December 19, 2014

Product Review: Is This BlackBerry Fresh From the Vine, or is it Still Rotten?

By Justin H.

Believe it or not, there once was a time when Blackberries were the must-have smartphones. They were all the rage until iPhones and Androids came along with their fancy touch-screens and shoved them aside. For the past handful of years, BlackBerry has been teetering on the edge amidst a brand new marketing tactic, which mainly focuses on targeting the 1-percenters. Recent BlackBerry phones have gone for as much as $2,200, as the company strives to carve out a new niche. There is, however, a cheaper options that’s just hit the shelves.

BlackBerry’s recently stated that they are not content pigeonholing themselves anymore. The new $449 Blackberry Classic is an ode to past smartphones, and looks very similar to the old BlackBerry Bold. The real question is: can it fight back against its keyboard-shunning brethren? More importantly, is it worth the purchase?

The Phone Itself

The Classic runs the operating software BlackBerry 10.3.1, but its differences from the older models stop there. The Classic has 2GB of RAM, 16GB of storage, and a 3.5-inch 720x720 screen. All of these features are identical to the previous BlackBerry model, the Q10, (aside from the screen size, which is slightly larger on the Classic, but with the same resolution).

The camera features an 8-megapixel rear camera, with 1080p video recording capabilities. These are both solid numbers, but also identical to 2012’s Q10. The beloved keyboard is much more aesthetically pleasing than the BlackBerry Passport, as the company has dialed things back to 2008, which was the era of the BlackBerry Bold. The phone is big enough to provide touch screen capabilities, as well as a convenient four-row keyboard with a trackpad and call buttons.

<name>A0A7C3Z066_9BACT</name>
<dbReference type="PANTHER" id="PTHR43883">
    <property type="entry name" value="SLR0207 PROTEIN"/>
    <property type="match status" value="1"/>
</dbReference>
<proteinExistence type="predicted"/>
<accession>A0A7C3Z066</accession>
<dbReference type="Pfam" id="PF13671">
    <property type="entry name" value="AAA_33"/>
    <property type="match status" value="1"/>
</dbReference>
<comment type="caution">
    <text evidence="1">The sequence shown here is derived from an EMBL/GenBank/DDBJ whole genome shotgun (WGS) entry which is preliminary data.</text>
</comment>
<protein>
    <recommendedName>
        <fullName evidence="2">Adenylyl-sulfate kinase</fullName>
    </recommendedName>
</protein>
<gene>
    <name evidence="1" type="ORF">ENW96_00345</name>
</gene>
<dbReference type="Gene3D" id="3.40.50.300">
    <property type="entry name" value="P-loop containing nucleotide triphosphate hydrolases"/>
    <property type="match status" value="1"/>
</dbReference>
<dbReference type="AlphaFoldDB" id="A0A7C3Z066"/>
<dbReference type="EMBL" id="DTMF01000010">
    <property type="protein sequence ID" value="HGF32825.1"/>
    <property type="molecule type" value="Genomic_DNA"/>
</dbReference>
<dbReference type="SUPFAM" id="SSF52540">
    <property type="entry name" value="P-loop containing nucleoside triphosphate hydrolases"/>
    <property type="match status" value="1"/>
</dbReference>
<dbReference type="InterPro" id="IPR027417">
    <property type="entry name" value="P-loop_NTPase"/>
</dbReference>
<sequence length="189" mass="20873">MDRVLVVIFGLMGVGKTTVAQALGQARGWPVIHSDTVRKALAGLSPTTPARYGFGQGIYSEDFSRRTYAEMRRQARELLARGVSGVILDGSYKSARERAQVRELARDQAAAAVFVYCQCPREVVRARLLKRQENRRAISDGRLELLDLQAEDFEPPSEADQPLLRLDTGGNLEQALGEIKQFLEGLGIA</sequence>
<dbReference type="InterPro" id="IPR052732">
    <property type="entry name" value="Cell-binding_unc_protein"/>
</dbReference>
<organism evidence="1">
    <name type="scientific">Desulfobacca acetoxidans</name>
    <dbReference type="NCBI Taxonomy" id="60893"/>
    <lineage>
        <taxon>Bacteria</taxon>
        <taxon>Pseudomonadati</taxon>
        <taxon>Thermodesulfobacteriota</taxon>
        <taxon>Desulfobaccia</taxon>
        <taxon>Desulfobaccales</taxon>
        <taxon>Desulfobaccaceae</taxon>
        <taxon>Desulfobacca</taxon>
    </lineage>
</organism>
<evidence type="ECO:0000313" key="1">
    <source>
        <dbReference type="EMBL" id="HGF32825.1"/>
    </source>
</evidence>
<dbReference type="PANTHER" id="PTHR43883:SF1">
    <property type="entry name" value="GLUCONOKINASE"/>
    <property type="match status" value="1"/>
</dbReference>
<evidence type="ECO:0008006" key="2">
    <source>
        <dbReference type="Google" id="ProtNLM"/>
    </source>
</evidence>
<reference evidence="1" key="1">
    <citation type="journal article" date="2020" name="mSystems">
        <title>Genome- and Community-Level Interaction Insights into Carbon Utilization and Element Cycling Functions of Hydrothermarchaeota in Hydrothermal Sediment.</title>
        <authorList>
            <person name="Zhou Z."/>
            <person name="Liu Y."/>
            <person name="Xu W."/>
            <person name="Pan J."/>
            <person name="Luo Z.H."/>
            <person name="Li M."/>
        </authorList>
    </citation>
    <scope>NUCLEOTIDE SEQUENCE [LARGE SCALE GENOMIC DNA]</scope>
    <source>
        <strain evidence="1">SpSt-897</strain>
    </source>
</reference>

The performance of this phone is reportedly not good. The operating software is too advanced for the outdated dual-core processor, much the same as how the recent iOS update made all iPhone 4 models basically obsolete. If users just want to send a hoard of emails and tweets, then the Classic will get the job done. It also has other positive quirks in its operating system that make the phone extra convenient for opening PDF files, as well as and other features catered to the on-the-go businessman.

As far as apps and games, the Classic lags behind. It is nowhere near the level of iPhones and Androids in this aspect. Web browsing presents a similar problem, as the phone simply is not powerful enough for multitasking at this level. It takes an inexcusable amount of time to do what iPhones and Androids can do in split seconds.


It is hard to imagine anyone ditching their iPhone or Android for this BlackBerry. I had a BlackBerry Bold in 2008, and was in love with it. The change to Apple was a decision made out of necessity, as BlackBerry simply never kept up with the times. This new model only repeats this failure.

There is nothing this phone does that makes it stand out from previous BlackBerry models. Its effort to appeal more to the general population feels half-hearted, as the Classic still lacks the capabilities of many other phones, aside from doing basics: calling, texting, and emailing. It is a phone made for the still-loyal BlackBerry users who refuse to surrender their keyboards, and also for businessmen who aren’t comfortable doling out $2,200 for a Blackberry.

If BlackBerry’s plan was to simply turn back the clock and satisfy its niche market of loyal keyboard advocates, this will get the job done. However, the Classic is unfortunately not the phone that will bring BlackBerry back to prominence.

Would you buy this phone? Tell us how you feel about it in the comments below!

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